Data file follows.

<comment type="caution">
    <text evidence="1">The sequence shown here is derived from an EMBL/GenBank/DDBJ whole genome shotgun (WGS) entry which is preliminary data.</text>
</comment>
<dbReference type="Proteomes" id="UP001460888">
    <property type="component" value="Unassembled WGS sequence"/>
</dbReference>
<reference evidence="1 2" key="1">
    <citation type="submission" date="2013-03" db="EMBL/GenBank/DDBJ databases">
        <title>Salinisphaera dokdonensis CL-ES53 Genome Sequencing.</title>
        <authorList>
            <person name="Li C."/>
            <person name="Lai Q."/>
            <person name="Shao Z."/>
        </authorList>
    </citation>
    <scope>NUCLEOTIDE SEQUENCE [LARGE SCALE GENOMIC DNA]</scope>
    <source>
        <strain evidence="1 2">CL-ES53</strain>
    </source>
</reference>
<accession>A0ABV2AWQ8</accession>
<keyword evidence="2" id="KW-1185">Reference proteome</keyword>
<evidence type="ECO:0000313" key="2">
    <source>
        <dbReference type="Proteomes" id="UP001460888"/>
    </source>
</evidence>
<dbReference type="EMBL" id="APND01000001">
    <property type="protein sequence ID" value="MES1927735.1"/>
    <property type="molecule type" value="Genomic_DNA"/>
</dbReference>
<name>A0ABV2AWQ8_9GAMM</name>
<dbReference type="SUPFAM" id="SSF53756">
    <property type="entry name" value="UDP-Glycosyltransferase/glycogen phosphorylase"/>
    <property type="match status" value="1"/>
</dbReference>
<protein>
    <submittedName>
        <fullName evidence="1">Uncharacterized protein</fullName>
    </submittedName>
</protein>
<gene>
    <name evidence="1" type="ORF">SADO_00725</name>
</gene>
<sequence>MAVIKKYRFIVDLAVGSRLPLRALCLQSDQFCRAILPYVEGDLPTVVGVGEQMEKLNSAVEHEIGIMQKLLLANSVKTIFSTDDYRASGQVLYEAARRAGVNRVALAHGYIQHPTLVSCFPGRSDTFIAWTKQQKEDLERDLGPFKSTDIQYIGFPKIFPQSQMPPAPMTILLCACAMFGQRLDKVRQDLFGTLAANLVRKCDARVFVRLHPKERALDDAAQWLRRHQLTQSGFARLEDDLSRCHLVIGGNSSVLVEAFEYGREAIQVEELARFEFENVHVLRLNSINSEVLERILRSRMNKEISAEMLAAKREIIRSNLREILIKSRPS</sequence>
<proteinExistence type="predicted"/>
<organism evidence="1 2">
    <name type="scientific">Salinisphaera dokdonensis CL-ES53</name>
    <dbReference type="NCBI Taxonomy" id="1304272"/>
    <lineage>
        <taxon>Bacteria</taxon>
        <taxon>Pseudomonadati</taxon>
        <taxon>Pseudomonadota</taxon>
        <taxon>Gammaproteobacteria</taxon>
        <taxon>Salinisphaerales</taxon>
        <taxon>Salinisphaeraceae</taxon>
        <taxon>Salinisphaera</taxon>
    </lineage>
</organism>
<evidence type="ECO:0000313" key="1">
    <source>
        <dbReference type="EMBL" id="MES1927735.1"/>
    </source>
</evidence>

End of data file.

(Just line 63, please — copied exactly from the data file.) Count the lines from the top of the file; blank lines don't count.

    </source>